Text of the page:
my knowledge, your knowledge, our knowledge

As a scholar, it’s important to differentiate between the following:

  • epistemology
    What we think knowledge is  – i.e. what is valid knowledge and what is invalid knowledge? Why are we more likely to believe a scientist than someone in a mental hospital?
  • methodology
    A system for collecting knowledge based on epistemological assumptions of what can and can’t be known
  • methods
    The tools, systems, and protocols that people use for collecting knowledge in an epistemologically valid way.

Some scholars talk about research paradigms, which would be one level of abstraction beyond this – for example, the university research paradigm vs. an indigenous knowledge research paradigm. My concern with this is that paradigms are incompatible with one another – not like two different languages, but like human language vs. binary. Whereas I think different epistemologies can learn to talk through one another, through the translation of methodology. The key is transparency, being open about the many assumptions behind the knowledge-making and the knowledge-validation that people are doing (and, of course, this also assumes that members of the different epistemological communities are listening to and respecting one another).

Augie Fleras (2004) poses a series of questions which I think all researchers should be asking themselves about how they define knowledge and whose interests shape that definition:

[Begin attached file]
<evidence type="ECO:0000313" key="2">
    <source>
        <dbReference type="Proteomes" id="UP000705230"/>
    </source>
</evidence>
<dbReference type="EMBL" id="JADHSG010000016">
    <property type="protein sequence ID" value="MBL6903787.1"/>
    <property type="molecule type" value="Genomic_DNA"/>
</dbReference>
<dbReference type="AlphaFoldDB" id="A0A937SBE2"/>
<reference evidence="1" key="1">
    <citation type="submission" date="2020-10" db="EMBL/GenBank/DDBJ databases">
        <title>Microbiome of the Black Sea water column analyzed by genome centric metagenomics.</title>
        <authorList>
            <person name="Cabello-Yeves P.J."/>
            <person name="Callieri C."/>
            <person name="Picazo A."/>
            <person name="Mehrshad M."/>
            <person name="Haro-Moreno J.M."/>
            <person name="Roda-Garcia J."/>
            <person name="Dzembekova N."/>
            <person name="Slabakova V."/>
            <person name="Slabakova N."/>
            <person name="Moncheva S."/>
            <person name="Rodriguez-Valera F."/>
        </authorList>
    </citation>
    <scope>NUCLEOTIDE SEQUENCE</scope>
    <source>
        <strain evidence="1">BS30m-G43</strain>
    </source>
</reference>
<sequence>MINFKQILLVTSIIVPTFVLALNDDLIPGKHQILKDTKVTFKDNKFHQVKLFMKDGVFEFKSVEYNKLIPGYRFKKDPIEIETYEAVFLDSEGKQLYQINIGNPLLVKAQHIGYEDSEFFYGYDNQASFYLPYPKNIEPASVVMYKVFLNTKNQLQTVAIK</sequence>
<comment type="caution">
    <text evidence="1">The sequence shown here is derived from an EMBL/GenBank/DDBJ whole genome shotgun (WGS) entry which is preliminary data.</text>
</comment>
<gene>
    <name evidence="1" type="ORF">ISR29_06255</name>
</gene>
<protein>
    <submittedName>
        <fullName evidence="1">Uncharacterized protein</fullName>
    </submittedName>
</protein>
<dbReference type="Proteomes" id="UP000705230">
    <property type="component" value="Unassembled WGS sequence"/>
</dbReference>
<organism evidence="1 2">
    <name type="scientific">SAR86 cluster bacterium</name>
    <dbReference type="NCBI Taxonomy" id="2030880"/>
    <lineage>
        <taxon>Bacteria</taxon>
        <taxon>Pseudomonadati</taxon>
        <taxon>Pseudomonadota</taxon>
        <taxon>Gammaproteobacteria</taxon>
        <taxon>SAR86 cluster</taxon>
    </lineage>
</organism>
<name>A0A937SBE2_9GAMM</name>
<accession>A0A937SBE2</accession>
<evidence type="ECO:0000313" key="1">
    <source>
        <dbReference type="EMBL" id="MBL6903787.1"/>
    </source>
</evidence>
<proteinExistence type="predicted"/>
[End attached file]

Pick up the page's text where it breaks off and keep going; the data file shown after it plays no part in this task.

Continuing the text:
•    Who defines the research plan?
•    What is worth knowing and who is entitled to know?
•    What does the researcher want to know, and is it knowable?
•    What counts for knowledge, and according to whom?
•    What methodologies [I would say methods] are appropriate?
•    Who will carry out, write, and publish this research?
•    Who owns the research?
•    How will the community share in and benefit from the research?
•    To whom is the research accountable in the community or the university?
•    Whose interests do the research serve?

Further reading

Fleras, A. (2004). “Researching together differently”: Bridging the research paradigm gap. Native Studies Review, 15(2), 117 – 129


towards a more “natural” definition of partnership

I love this NYT Op-Ed by David George Haskell, “Nature’s Case for Same-Sex Marriage“. It’s such a peak example of what you can do with the op-ed format: brief, clear, well-informed, but lyrical as the best nature writing. I think it’s an exquisite piece.

An inspection of the bark of these trees reveals garden snails grazing on thin, vertical lawns of lichens, yeasts and algae. Like the trees, each sexually mature snail makes both egg and sperm. Mating among these gastropods is charged with romantic tension; two males and two females are caught up in every embrace. Downstream from the Mall, at the outlet of the Potomac, marine snails called slipper shells add yet another twist: they begin life as males, before maturing into females.